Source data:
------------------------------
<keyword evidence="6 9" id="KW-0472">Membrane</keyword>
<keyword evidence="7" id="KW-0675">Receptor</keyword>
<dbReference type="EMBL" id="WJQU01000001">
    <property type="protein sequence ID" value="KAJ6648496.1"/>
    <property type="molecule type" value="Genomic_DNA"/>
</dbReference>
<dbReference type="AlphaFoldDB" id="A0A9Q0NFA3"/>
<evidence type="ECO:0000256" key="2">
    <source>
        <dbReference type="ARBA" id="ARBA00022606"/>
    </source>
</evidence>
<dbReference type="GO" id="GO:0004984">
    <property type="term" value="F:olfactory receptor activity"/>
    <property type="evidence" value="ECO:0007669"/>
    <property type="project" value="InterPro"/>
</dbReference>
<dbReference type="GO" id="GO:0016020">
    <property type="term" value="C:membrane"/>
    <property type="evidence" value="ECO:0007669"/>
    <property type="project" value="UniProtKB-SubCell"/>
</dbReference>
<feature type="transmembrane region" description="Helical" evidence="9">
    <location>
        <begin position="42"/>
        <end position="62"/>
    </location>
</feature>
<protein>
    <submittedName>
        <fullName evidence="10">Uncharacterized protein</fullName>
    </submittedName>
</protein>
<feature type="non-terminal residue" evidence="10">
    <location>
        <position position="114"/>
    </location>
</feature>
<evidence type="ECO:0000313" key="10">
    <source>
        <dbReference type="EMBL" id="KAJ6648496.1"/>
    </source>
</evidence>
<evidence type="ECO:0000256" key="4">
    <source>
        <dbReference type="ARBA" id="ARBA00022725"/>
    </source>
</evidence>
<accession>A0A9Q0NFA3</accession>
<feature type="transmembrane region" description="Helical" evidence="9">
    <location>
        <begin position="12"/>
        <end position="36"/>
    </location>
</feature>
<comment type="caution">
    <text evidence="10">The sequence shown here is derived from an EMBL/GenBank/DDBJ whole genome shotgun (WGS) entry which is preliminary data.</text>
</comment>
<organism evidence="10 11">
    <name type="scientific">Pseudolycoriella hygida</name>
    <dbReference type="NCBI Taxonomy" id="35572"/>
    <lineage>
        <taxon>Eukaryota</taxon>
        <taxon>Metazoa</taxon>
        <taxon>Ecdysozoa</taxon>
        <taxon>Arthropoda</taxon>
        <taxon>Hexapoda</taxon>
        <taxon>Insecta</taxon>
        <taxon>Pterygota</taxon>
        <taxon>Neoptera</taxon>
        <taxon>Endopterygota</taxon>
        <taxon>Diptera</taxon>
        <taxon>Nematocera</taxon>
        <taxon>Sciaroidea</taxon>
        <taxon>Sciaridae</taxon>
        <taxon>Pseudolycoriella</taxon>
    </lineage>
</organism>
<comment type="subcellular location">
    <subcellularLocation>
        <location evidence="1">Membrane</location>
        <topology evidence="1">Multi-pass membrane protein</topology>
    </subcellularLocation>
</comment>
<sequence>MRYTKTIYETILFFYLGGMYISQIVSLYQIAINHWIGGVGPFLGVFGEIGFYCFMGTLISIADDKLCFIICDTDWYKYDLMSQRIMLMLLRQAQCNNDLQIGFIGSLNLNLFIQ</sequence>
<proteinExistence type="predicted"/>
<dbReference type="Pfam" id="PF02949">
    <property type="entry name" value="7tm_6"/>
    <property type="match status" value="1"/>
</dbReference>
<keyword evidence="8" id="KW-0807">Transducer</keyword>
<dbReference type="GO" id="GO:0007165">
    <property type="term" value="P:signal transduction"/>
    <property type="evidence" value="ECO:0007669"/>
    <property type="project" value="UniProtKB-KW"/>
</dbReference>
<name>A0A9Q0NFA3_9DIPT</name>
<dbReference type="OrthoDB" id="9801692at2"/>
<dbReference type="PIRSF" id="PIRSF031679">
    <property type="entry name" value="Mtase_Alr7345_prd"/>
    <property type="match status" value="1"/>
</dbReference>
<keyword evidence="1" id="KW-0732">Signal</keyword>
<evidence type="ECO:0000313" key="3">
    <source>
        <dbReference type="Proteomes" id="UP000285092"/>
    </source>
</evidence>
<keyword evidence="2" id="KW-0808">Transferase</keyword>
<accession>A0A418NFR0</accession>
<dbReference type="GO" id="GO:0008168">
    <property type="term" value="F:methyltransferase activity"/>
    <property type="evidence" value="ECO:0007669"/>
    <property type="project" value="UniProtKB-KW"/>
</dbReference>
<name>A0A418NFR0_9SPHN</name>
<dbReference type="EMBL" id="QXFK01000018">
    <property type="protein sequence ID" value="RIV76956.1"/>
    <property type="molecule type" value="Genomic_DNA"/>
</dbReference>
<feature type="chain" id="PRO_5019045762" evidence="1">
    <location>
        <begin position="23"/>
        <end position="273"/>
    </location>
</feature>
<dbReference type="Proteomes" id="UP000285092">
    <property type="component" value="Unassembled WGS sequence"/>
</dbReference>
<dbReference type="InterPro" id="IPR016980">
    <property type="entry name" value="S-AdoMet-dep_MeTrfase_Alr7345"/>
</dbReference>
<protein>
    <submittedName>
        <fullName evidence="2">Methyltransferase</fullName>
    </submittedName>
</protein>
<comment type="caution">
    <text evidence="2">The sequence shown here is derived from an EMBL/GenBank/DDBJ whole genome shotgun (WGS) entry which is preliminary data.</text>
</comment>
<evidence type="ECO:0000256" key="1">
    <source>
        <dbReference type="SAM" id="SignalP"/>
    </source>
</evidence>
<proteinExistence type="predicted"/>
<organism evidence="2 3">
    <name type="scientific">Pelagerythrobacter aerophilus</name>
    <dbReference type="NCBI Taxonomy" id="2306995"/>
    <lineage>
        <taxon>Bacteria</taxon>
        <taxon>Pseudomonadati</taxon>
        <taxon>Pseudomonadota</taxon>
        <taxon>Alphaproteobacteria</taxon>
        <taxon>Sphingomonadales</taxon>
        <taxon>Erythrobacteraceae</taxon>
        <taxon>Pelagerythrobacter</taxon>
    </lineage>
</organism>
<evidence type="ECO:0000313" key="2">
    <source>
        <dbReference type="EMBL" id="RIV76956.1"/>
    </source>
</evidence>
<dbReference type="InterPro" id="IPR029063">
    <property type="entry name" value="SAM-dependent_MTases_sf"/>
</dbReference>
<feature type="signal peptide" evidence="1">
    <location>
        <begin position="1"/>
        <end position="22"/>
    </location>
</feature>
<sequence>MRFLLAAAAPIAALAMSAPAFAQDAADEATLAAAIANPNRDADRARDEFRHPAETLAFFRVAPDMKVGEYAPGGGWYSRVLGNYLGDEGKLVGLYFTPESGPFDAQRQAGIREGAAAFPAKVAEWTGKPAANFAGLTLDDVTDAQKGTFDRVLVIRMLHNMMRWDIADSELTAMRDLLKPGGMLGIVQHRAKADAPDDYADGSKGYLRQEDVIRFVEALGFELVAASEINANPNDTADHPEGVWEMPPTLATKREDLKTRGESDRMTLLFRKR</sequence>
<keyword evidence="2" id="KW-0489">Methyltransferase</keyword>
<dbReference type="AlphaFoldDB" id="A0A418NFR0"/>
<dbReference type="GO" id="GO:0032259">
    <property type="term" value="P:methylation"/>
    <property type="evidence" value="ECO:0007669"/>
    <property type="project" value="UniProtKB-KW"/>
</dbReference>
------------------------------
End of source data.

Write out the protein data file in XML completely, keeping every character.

<keyword evidence="6 9" id="KW-0472">Membrane</keyword>
<keyword evidence="7" id="KW-0675">Receptor</keyword>
<dbReference type="EMBL" id="WJQU01000001">
    <property type="protein sequence ID" value="KAJ6648496.1"/>
    <property type="molecule type" value="Genomic_DNA"/>
</dbReference>
<dbReference type="AlphaFoldDB" id="A0A9Q0NFA3"/>
<evidence type="ECO:0000256" key="2">
    <source>
        <dbReference type="ARBA" id="ARBA00022606"/>
    </source>
</evidence>
<dbReference type="GO" id="GO:0004984">
    <property type="term" value="F:olfactory receptor activity"/>
    <property type="evidence" value="ECO:0007669"/>
    <property type="project" value="InterPro"/>
</dbReference>
<dbReference type="GO" id="GO:0016020">
    <property type="term" value="C:membrane"/>
    <property type="evidence" value="ECO:0007669"/>
    <property type="project" value="UniProtKB-SubCell"/>
</dbReference>
<feature type="transmembrane region" description="Helical" evidence="9">
    <location>
        <begin position="42"/>
        <end position="62"/>
    </location>
</feature>
<protein>
    <submittedName>
        <fullName evidence="10">Uncharacterized protein</fullName>
    </submittedName>
</protein>
<feature type="non-terminal residue" evidence="10">
    <location>
        <position position="114"/>
    </location>
</feature>
<evidence type="ECO:0000313" key="10">
    <source>
        <dbReference type="EMBL" id="KAJ6648496.1"/>
    </source>
</evidence>
<evidence type="ECO:0000256" key="4">
    <source>
        <dbReference type="ARBA" id="ARBA00022725"/>
    </source>
</evidence>
<accession>A0A9Q0NFA3</accession>
<feature type="transmembrane region" description="Helical" evidence="9">
    <location>
        <begin position="12"/>
        <end position="36"/>
    </location>
</feature>
<comment type="caution">
    <text evidence="10">The sequence shown here is derived from an EMBL/GenBank/DDBJ whole genome shotgun (WGS) entry which is preliminary data.</text>
</comment>
<organism evidence="10 11">
    <name type="scientific">Pseudolycoriella hygida</name>
    <dbReference type="NCBI Taxonomy" id="35572"/>
    <lineage>
        <taxon>Eukaryota</taxon>
        <taxon>Metazoa</taxon>
        <taxon>Ecdysozoa</taxon>
        <taxon>Arthropoda</taxon>
        <taxon>Hexapoda</taxon>
        <taxon>Insecta</taxon>
        <taxon>Pterygota</taxon>
        <taxon>Neoptera</taxon>
        <taxon>Endopterygota</taxon>
        <taxon>Diptera</taxon>
        <taxon>Nematocera</taxon>
        <taxon>Sciaroidea</taxon>
        <taxon>Sciaridae</taxon>
        <taxon>Pseudolycoriella</taxon>
    </lineage>
</organism>
<comment type="subcellular location">
    <subcellularLocation>
        <location evidence="1">Membrane</location>
        <topology evidence="1">Multi-pass membrane protein</topology>
    </subcellularLocation>
</comment>
<sequence>MRYTKTIYETILFFYLGGMYISQIVSLYQIAINHWIGGVGPFLGVFGEIGFYCFMGTLISIADDKLCFIICDTDWYKYDLMSQRIMLMLLRQAQCNNDLQIGFIGSLNLNLFIQ</sequence>
<proteinExistence type="predicted"/>
<dbReference type="Pfam" id="PF02949">
    <property type="entry name" value="7tm_6"/>
    <property type="match status" value="1"/>
</dbReference>
<keyword evidence="8" id="KW-0807">Transducer</keyword>
<dbReference type="GO" id="GO:0007165">
    <property type="term" value="P:signal transduction"/>
    <property type="evidence" value="ECO:0007669"/>
    <property type="project" value="UniProtKB-KW"/>
</dbReference>
<name>A0A9Q0NFA3_9DIPT</name>
<dbReference type="OrthoDB" id="9801692at2"/>
<dbReference type="PIRSF" id="PIRSF031679">
    <property type="entry name" value="Mtase_Alr7345_prd"/>
    <property type="match status" value="1"/>
</dbReference>
<keyword evidence="1" id="KW-0732">Signal</keyword>
<evidence type="ECO:0000313" key="3">
    <source>
        <dbReference type="Proteomes" id="UP000285092"/>
    </source>
</evidence>
<keyword evidence="2" id="KW-0808">Transferase</keyword>
<accession>A0A418NFR0</accession>
<dbReference type="GO" id="GO:0008168">
    <property type="term" value="F:methyltransferase activity"/>
    <property type="evidence" value="ECO:0007669"/>
    <property type="project" value="UniProtKB-KW"/>
</dbReference>
<name>A0A418NFR0_9SPHN</name>
<dbReference type="EMBL" id="QXFK01000018">
    <property type="protein sequence ID" value="RIV76956.1"/>
    <property type="molecule type" value="Genomic_DNA"/>
</dbReference>
<feature type="chain" id="PRO_5019045762" evidence="1">
    <location>
        <begin position="23"/>
        <end position="273"/>
    </location>
</feature>
<dbReference type="Proteomes" id="UP000285092">
    <property type="component" value="Unassembled WGS sequence"/>
</dbReference>
<dbReference type="InterPro" id="IPR016980">
    <property type="entry name" value="S-AdoMet-dep_MeTrfase_Alr7345"/>
</dbReference>
<protein>
    <submittedName>
        <fullName evidence="2">Methyltransferase</fullName>
    </submittedName>
</protein>
<comment type="caution">
    <text evidence="2">The sequence shown here is derived from an EMBL/GenBank/DDBJ whole genome shotgun (WGS) entry which is preliminary data.</text>
</comment>
<evidence type="ECO:0000256" key="1">
    <source>
        <dbReference type="SAM" id="SignalP"/>
    </source>
</evidence>
<proteinExistence type="predicted"/>
<organism evidence="2 3">
    <name type="scientific">Pelagerythrobacter aerophilus</name>
    <dbReference type="NCBI Taxonomy" id="2306995"/>
    <lineage>
        <taxon>Bacteria</taxon>
        <taxon>Pseudomonadati</taxon>
        <taxon>Pseudomonadota</taxon>
        <taxon>Alphaproteobacteria</taxon>
        <taxon>Sphingomonadales</taxon>
        <taxon>Erythrobacteraceae</taxon>
        <taxon>Pelagerythrobacter</taxon>
    </lineage>
</organism>
<evidence type="ECO:0000313" key="2">
    <source>
        <dbReference type="EMBL" id="RIV76956.1"/>
    </source>
</evidence>
<dbReference type="InterPro" id="IPR029063">
    <property type="entry name" value="SAM-dependent_MTases_sf"/>
</dbReference>
<feature type="signal peptide" evidence="1">
    <location>
        <begin position="1"/>
        <end position="22"/>
    </location>
</feature>
<sequence>MRFLLAAAAPIAALAMSAPAFAQDAADEATLAAAIANPNRDADRARDEFRHPAETLAFFRVAPDMKVGEYAPGGGWYSRVLGNYLGDEGKLVGLYFTPESGPFDAQRQAGIREGAAAFPAKVAEWTGKPAANFAGLTLDDVTDAQKGTFDRVLVIRMLHNMMRWDIADSELTAMRDLLKPGGMLGIVQHRAKADAPDDYADGSKGYLRQEDVIRFVEALGFELVAASEINANPNDTADHPEGVWEMPPTLATKREDLKTRGESDRMTLLFRKR</sequence>
<keyword evidence="2" id="KW-0489">Methyltransferase</keyword>
<dbReference type="AlphaFoldDB" id="A0A418NFR0"/>
<dbReference type="GO" id="GO:0032259">
    <property type="term" value="P:methylation"/>
    <property type="evidence" value="ECO:0007669"/>
    <property type="project" value="UniProtKB-KW"/>
</dbReference>